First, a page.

1. Financial Instruments & foreign currency
- FRS 102 introduces a distinction between “basic” and “other” financial instruments. Instruments, other than basic financial instruments, will be measured at fair value
- Monetary items denominated in foreign currencies must be carried at the current exchange rates and cannot be carried at a forward contract rate as is currently allowed. The related foreign exchange forward contracts, typically held off-balance sheet under Existing GAAP, must be recognised on balance sheet at fair value
- Hedge accounting requirements may allow for mitigation of the volatility impact on earnings but will impose requirements in respect of documentation and testing
- Functional currency determination, particularly in respect of special purpose entities and intermediate holding companies, will be subject to more stringent assessment
- Provisions for impairment will be made on the basis of incurred losses based on objective evidence
- Certain transactions involving purchases and / or sales of non- financial items where they are not for ‘own - use’ may need to be carried at fair value.
- Potential for significant earnings volatility, particularly for entities who have not previously adopted FRS 26
- Items such as options, rights, warrants, futures, forward contracts, interest rate swaps, convertible instruments etc. will now need to be recognised on balance sheet at fair value where either cost or off-balance sheet treatment may have been previously applied
- Existing FRS 26 users will have some additional items recognised at fair value, with no Held-to-Maturity and no Available-for-Sale categories
- Applying hedge accounting will provide opportunities to reduce P&L volatility for many. However, entities without experience of applying fair value measurement and hedge accounting will be subject to new disciplines requiring investment in resources, systems and training
- Where existing determinations regarding functional currencies are altered, items not previously subject to retranslation – including external and intra-group debt – may now give rise to volatility. Group funding and other structures may need to be re-assessed
- Maintaining general provisions or provisions based on expected losses is not permitted, and some entities may not be able to retain existing levels of provisions.
2. Business combinations & goodwill
- More separately recognised intangible assets are likely to be recognised and amortised over finite useful lives
- The rebuttable presumption for the useful life of goodwill has been reduced to five years, unless evidence supports longer lives – amortised over that life
- Required to test for impairment where indicator exists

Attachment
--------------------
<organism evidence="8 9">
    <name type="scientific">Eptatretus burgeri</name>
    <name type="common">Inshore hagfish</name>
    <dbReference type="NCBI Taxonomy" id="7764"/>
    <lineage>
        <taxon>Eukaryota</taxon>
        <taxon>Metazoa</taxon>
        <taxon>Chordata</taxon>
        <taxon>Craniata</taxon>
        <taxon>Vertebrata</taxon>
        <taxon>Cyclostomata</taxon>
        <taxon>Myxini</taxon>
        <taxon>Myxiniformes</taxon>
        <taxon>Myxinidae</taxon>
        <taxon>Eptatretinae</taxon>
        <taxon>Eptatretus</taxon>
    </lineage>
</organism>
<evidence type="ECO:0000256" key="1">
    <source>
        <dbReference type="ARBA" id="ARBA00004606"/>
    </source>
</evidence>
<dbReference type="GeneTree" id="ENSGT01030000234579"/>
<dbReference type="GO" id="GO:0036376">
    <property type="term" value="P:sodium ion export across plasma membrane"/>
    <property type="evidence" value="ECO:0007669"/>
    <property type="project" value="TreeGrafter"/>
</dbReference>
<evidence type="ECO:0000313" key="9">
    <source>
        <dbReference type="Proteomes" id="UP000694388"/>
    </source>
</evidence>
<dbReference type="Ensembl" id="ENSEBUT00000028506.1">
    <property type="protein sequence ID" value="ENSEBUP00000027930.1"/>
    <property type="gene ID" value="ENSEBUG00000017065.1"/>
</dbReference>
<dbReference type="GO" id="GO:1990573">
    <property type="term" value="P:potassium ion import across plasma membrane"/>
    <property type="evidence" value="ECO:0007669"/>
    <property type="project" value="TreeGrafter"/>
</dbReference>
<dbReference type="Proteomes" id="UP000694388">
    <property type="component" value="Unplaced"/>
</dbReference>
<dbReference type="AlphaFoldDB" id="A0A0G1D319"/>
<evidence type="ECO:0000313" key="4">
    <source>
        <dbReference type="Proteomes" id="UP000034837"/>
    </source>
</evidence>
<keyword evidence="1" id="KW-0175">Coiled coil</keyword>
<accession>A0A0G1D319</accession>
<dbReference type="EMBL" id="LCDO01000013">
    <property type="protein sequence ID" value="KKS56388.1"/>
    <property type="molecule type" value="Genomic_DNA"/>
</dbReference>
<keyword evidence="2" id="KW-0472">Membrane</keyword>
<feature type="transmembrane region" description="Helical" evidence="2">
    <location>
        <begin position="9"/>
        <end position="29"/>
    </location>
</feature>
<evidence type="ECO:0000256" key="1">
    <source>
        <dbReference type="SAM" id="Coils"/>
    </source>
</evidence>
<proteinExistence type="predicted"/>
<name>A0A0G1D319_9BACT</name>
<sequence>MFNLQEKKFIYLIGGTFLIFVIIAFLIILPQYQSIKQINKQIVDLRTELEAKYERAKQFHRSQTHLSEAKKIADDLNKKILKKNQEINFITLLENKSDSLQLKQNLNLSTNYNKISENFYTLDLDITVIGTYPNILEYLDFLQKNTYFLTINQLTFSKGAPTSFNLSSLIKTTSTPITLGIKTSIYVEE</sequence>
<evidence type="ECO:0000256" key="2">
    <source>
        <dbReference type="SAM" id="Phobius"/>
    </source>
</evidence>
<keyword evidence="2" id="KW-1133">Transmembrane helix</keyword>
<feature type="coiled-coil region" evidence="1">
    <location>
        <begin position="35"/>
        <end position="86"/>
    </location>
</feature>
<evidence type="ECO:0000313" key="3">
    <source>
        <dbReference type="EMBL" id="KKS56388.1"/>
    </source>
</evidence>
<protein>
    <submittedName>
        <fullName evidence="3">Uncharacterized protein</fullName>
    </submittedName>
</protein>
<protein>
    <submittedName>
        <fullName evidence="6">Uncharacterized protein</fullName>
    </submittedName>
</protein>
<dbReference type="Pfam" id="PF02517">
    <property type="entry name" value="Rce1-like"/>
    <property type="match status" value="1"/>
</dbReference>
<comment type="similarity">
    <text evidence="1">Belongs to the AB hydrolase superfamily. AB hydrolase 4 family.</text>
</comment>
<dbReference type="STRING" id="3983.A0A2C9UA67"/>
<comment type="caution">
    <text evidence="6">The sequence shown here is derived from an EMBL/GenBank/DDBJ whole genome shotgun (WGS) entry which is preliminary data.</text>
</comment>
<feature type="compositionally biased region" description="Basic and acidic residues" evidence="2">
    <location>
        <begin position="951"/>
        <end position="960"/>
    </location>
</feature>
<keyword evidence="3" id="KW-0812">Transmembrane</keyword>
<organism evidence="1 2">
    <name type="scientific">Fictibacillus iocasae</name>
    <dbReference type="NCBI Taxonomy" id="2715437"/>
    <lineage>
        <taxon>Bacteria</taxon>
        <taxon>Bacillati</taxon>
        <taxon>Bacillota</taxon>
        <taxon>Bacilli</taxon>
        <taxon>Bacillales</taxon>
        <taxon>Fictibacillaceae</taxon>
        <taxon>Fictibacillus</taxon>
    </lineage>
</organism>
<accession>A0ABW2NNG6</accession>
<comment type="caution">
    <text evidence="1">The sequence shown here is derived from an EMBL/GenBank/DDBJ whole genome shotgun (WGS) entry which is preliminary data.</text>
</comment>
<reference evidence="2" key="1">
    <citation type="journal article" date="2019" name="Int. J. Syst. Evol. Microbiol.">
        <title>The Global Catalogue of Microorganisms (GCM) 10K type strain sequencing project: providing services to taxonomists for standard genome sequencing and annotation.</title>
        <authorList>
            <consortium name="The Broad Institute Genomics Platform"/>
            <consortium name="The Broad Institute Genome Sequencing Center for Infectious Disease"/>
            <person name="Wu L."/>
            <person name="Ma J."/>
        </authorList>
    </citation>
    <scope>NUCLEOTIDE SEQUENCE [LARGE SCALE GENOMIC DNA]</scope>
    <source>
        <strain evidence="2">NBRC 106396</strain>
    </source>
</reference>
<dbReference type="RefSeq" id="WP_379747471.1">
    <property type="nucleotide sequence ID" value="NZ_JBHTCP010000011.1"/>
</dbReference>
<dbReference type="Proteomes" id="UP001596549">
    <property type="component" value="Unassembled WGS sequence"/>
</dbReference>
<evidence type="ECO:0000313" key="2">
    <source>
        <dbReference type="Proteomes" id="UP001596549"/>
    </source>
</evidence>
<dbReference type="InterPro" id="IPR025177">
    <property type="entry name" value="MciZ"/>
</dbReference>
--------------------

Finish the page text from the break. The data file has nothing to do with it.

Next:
- Acquisition accounting applied to all transactions except in the case of Group reconstructions
- Transaction costs will be capitalised as part of the cost of the combination.
- Expertise required to separately identify and value acquired intangible assets is unlikely to be readily available internally in most entities
- Neither goodwill nor intangible assets are permitted to have indefinite useful lives. This, together with shorter amortisation lives generally, could negatively impact on reported earnings of acquisitive entities in the early years after acquisitions.
3. Leases and transactions containing embedded leases
- Agreements that transfer the right to use assets and which are not in the legal form of a lease may, for accounting purposes, be determined to be or contain leases
- Entities will need to examine carefully arrangements they may have for procuring or providing certain services – particularly with respect to outsourcing – which are dependent on specified assets or take-or-pay arrangements
- Lease incentives (e.g. rent free periods) will be recognised over the life of a lease. This may change the pattern of recognition of the lease expense since incentives were typically recognised up to the first break period previously
- Some additional judgement in lease classification applies: the 90 percent “bright” line for distinguishing operating and finance leases no longer applies.
4. Deferred tax
- Fewer exemptions are available with respect to recognition of deferred tax liabilities. For example, deferred tax will need to be recognised in respect of revalued property, regardless of any intention to sell the asset where Existing GAAP provided an exemption in this respect
- Deferred tax will be required on fair value adjustments made in a business combination
- Current and deferred tax will be measured based on rates which apply to undistributed income, a consequence of which will be to recognise close company surcharges in Ireland until such time as the distributions to avoid such charges is made
- FRS 102 and IFRS requirements diverge materially: FRS 102 requirements are based on the “timing differences plus” approach which looks at reported comprehensive income as compared to taxable profits in a manner similar to current GAAP. The IFRS approach is based on “temporary differences” or a balance sheet derived approach.
5. Investment properties
- Definition includes properties let to and used by fellow group companies
- Recognised on balance sheet at fair value with changes in value recognised in P&L
- ‘Existing’ use valuations will not be permitted - fair value based on open-market price
- Volatility may arise as a result in reported earnings
- Valuations will need to include “highest and best use” value.
6. Defined benefit pension schemes
- The deficit or surplus relating to a group defined benefit pension scheme will no longer be permitted to be recognised only in the group accounts
- Where group companies cannot individually account for their portion of the surplus/deficit, the total must be recognised in the sponsoring company’s accounts.